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OVER A QUARTER CENTURY OF DEDICATION TO PROTECTING, PRESERVING AND PROMOTING EROTIC ART.
September 1 - 30, 2007
Online

Visual AIDS and The Body
present:

Dream Home Heartache
Curated by Adam Putnam
Sam Orwen, Lovers, 1982
Frankie's Tattoos Series 3, 2001
Jose Louis Cortes

What would it be like to, instead, have broken cities
etched onto bodies? Graffiti in reverse.

In the Curatorís Statement:

It had something to do with Labyrinths…

A place to get lost ... for a time.

This, at least, was my starting point when I first started sifting through the Frank Moore Archive Project. A little romantic and a little scary. Thinking back on it now makes it seem kind of ironic as a labyrinth is basically a riddle, a spatial conundrum.

The conundrum, for me, has always been about where bodies begin and end. Or put another way, where the OUTSIDE connects with the INSIDE ... when things get reversed (turned inside out) and you suddenly find yourself on the outs when you should have been on the ins. Where things become familiar and unfamiliar at the same time, not unlike:

A mandala
A dark and twisted corridor
A knot in the landscape
That dream house nightmare
A boy's curved back as he turns away
A floor tile
A dinosaur mural with broken windows for eyes
A man jerking off in his apartment (with his apartment)
A pile of rubble
A closed roll gate that is both an invitation and a barrier

Bodies etched on bodies, etched across crumbling facades; buildings crumbling with orgasmic delight. What would it be like to, instead, have broken cities etched onto bodies? Graffiti in reverse.

... or maybe it was about Home, that no-place just out of reach.

b i o g r a p h y

Adam Putnam is an artist, born and currently living in New York City. He is represented by Taxter & Spengemann and has exhibited at Andrew Kreps and P.S. 1. Recently his work was on view in "Between the 2 Deaths" at the ZKM, Karlsruhe. He has also initiated several projects, including the one-time journal "Into the Abyss" about sex and suicide in the landscape, and a lecture series in 2005 entitled "Passing Time." In January 2007, Putnam and artist Shannon Ebner co-curated "Blow Both of Us" at Participant Inc. The exhibition highlighted the interconnected links between friends in a queer community spanning several decades.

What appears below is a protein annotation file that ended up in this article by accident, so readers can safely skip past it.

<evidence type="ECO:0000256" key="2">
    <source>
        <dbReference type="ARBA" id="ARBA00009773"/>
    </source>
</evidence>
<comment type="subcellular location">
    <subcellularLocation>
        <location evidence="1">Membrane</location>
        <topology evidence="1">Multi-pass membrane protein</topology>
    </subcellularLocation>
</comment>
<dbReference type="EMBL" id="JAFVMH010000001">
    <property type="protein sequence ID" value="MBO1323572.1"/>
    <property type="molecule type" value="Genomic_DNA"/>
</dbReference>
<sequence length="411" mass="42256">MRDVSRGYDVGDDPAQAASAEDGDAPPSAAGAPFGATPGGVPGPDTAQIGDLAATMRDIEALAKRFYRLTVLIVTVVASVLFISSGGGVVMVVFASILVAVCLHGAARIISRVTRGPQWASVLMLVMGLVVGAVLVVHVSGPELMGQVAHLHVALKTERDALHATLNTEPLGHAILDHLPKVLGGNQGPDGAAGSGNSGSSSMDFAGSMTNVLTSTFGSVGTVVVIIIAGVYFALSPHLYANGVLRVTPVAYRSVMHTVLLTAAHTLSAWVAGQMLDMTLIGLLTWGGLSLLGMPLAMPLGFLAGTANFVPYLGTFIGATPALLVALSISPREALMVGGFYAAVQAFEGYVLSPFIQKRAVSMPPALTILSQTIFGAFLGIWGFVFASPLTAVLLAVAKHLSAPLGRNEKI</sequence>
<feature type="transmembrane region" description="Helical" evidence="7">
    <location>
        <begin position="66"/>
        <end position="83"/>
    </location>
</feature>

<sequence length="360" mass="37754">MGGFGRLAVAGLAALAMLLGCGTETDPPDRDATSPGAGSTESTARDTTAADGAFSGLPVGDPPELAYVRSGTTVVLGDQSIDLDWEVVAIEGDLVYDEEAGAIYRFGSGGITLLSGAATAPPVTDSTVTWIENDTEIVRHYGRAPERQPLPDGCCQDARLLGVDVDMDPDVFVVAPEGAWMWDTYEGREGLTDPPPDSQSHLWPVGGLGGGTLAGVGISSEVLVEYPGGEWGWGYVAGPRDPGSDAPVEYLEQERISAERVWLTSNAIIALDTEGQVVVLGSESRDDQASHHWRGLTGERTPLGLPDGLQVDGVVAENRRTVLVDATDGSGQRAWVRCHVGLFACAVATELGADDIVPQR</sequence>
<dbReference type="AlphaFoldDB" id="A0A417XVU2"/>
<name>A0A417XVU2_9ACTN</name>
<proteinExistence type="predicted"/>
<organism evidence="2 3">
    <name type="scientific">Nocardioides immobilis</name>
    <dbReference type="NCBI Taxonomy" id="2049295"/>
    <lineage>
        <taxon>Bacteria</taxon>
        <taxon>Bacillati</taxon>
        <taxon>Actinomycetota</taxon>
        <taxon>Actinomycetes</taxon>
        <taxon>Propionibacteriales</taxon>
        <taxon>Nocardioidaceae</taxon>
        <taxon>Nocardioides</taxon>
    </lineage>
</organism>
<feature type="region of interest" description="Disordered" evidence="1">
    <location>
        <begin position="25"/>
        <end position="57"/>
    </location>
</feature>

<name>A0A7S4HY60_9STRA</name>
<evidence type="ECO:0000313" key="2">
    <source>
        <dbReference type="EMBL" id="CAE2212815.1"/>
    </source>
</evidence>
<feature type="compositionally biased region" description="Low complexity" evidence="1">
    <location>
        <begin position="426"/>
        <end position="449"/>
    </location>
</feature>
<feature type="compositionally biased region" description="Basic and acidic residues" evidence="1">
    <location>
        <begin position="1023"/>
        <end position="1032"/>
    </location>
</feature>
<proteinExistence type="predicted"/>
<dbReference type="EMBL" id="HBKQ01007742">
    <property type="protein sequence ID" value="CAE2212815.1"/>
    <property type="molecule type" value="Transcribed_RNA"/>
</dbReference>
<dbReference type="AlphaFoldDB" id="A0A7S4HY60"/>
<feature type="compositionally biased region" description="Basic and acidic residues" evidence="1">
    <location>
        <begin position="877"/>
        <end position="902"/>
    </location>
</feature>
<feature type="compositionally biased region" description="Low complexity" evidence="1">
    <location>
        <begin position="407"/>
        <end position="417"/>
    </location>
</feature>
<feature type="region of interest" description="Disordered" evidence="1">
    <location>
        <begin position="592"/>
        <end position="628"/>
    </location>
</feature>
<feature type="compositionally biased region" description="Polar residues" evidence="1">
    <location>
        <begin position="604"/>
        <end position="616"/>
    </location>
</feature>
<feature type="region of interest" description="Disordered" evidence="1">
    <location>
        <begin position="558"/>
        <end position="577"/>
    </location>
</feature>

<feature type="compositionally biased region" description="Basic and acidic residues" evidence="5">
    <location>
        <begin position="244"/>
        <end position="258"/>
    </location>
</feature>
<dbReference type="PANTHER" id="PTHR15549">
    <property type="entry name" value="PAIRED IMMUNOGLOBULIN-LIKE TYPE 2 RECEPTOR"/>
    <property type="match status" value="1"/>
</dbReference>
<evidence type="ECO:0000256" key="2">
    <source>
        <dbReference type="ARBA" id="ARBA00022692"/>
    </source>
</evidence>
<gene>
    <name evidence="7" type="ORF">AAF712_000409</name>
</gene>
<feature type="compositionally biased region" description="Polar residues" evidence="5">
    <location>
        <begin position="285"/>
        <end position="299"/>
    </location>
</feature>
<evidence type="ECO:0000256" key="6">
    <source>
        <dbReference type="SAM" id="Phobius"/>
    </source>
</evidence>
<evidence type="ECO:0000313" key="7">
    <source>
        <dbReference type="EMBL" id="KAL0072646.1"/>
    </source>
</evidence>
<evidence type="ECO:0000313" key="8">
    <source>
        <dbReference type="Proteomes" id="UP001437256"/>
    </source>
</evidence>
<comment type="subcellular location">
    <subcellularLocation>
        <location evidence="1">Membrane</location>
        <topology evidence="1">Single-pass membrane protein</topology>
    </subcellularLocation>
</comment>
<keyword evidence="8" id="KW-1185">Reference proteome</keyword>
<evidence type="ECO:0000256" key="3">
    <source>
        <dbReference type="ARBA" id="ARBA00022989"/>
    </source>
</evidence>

Every month, Visual AIDS invites guest curators, drawn from both the arts and AIDS communities, to select several works from the Frank Moore Archive Project.

Founded in 1988 by arts professionals as a response to the effects of AIDS on the arts community and as a way of organizing artists, arts institutions, and arts audiences towards direct action, Visual AIDS has evolved into an arts organization with a two-pronged mission: 1) Through the Frank Moore Archive Project, the largest slide library of work by artists living with HIV and the estates of artists who have died of AIDS, Visual AIDS historicizes the contributions of visual artists with HIV while supporting their ability to continue making art and furthering their professional careers, 2) In collaboration with museums, galleries, artists, schools, and AIDS service organizations, Visual AIDS produces exhibitions, publications, and events utilizing visual art to spread the message “AIDS IS NOT OVER.”

The Body is now the most frequently visited HIV/AIDS-related site on the Web, according to the Medical Library Association and also the most frequently visited disease-specific site on the Web, according to Hot 100. The Body contains a rich collection of information on topics ranging from HIV prevention, state-of-the-art treatment issues, humor and art. An invaluable resource, The Body is used by clinicians, patients and the general public. Part of The Body's mission is to enable artistic expression to reach the Web, and to join art with other resources needed to help the public comprehend the enormity and devastation of the AIDS pandemic and to experience its human and spiritual dimensions.

Visual AIDS 
526 W. 26th St. # 510, New York, NY 10001
Phone: 212.627.9855  Fax: 212.627.9815
e-mail: info@visualAIDS.org

Visual AIDS Gallery

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MALE MUSE
"Whenever I was depressed or disgusted, I would feel him, that spirit inside, urging me back to living, back to drawing, I believe there is a lot to the world that can’t be seen or touched, and if you turn away from that — especially if you are an artist — you are avoiding an important part of life, maybe the very heart of it.” — Tom of Finland